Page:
The Amman Stock Exchange (ASE) assumed its tasks on March 11th, 1999 - after the restructuring of the Amman Financial Market - as a private nonprofit institution with administrative and financial autonomy and is authorized to practice as a regular market for trading in securities in Jordan, subject to the control of the Jordan Securities Commission (JSC). The ASE is managed by a seven-member Board of Directors; four of whom are elected by the General Assembly and three are appointed by the Board of Commissioners of the JSC.
The Casablanca Stock Exchange was established in 1929. It has since undergone a number of reforms, the most significant one being that of 1993 which resulted in it becoming the market that we recognise today.
The Casablanca Stock Exchange is today a société anonyme with a board of directors and a general management team, operating under the supervision of the Ministry for the Economy and Finance with a specific remit. The Casablanca Stock Exchange is currently in the process of being demutualised.
Formation of a regulated market for trading began in the early 1980’s. Saudi Arabian Monetary Agency (SAMA) was charged with regulating and monitoring market activities until the Capital Market Law issued in July 2003, and the Authority (CMA) was established in 2004. The CMA is the sole regulator and supervisor of the capital market, it issues the required rules and regulations to protect investors and ensure fairness and efficiency in the market. The Saudi Stock Exchange (Tadawul) was incorporated in 2007 as a for profit joint stock company.
The Australian Securities and Investments Commission (ASIC) is Australia's corporate, markets and financial services regulator. An independent government body, its priorities are to ensure confident and informed investors and financial consumers, fair and efficient financial markets, and efficient registration and licensing.
The World Federation of Exchanges (WFE) commends IOSCO for carefully analyzing the issues raised by the growing and disruptive fragmentation and loss of visibility (darkness) in equity markets. The four sensible recommendations in this consultation progress efforts on the part of regulators and exchange operators worldwide to ensure that equity markets continue to serve investors by becoming ever more efficient, transparent and fair.
The Stock Exchange of Mauritius (SEM) was set up in 1989 as part of an overall initiative to modernise Mauritius’ financial services sector and accelerate the transformation of Mauritius into a modern and diversified economy.The SEM started its operations as a small pre-emerging exchange with a manual trading platform, but has during the last two decades witnessed a significant overhaul of its operational, technological and regulatory frameworks which has placed it among the leading exchanges in Africa in terms of operational excellence.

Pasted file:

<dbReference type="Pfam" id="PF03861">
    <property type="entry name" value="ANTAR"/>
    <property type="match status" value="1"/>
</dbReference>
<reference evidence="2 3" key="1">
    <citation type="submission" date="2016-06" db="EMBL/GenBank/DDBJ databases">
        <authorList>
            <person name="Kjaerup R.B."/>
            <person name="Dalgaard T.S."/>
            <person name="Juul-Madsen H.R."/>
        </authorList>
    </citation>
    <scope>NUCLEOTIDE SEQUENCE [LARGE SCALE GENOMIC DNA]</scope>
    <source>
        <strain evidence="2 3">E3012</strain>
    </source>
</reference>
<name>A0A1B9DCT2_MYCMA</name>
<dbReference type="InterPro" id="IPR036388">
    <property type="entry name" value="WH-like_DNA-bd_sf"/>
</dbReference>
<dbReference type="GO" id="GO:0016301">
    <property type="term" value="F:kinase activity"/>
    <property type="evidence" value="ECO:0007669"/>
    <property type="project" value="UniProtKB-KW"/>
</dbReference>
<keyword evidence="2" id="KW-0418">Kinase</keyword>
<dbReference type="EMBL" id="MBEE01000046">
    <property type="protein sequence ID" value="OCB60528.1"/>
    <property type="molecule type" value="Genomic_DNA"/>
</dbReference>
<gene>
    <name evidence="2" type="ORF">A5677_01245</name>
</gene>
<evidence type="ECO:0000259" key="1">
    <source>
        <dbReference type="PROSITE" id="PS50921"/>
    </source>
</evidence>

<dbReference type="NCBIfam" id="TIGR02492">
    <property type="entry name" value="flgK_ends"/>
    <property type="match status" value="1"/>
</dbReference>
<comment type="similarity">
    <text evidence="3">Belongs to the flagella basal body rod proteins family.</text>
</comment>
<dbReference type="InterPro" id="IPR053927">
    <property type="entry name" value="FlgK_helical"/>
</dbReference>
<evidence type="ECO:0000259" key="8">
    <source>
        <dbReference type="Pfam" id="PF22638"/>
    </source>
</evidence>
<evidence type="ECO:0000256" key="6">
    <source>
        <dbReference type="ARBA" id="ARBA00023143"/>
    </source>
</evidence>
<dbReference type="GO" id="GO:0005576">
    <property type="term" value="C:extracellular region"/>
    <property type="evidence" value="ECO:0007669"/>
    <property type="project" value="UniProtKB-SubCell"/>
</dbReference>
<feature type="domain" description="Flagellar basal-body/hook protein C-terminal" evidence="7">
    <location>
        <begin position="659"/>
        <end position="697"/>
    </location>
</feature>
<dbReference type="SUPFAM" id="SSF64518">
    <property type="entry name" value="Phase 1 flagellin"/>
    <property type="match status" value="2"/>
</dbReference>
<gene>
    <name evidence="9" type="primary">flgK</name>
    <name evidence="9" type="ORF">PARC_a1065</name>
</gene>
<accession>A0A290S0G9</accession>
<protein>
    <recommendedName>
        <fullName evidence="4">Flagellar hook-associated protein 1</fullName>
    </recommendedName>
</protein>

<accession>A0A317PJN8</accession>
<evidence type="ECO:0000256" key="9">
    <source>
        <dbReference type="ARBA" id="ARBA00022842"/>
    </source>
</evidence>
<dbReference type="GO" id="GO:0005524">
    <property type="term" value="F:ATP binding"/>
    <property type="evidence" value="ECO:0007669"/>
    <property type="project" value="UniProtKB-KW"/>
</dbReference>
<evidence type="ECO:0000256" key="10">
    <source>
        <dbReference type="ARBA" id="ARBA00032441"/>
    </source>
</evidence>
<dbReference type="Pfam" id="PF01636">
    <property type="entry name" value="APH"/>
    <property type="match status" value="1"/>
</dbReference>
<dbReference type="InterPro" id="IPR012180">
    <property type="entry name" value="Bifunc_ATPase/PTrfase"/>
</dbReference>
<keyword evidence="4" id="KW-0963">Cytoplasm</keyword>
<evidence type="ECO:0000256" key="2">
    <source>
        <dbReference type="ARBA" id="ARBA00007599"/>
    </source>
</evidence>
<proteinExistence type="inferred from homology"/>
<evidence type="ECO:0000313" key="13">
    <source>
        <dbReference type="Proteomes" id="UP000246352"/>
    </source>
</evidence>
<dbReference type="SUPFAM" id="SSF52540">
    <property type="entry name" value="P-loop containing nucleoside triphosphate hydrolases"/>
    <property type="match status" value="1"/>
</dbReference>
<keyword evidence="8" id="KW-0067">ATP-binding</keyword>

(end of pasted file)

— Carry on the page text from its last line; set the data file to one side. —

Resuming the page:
Korea Exchange operates a centralized securities and derivatives market where derivatives, equities, and bonds are traded on a common platform. Our flagship derivatives products, KOSPI200 options and futures have been the most actively-traded derivatives products in the world with 1.6 billion and 62 million contracts respectively last year. They are offered around the clock in collaboration with partner exchanges to provide better accessibility to global investors.
The impending regulatory overhaul of the OTC equity derivatives markets will require a rapid change in direction from an industry which has so far remained wedded to voice broking. The necessary upsurge in technology will deliver unprecedented innovation in trading and processing workflows as a result.
The past few years have been challenging for the global economy but it seems as though the derivatives industry sustained more than its share of insults and injuries over the past year or so. Still reeling from the trauma of MF Global in October of 2011, exchange-traded volume went into its first nosedive in decades. Urgent regulatory requirements added intense cost and time pressures to company staffs that were already stretched.
Whether it was among traders in Amsterdam, coffee house patrons in London or brokers under a buttonwood tree on the streets of New York, forms of communications have been the basis of exchanging – and exchanges – since the earliest days of trading.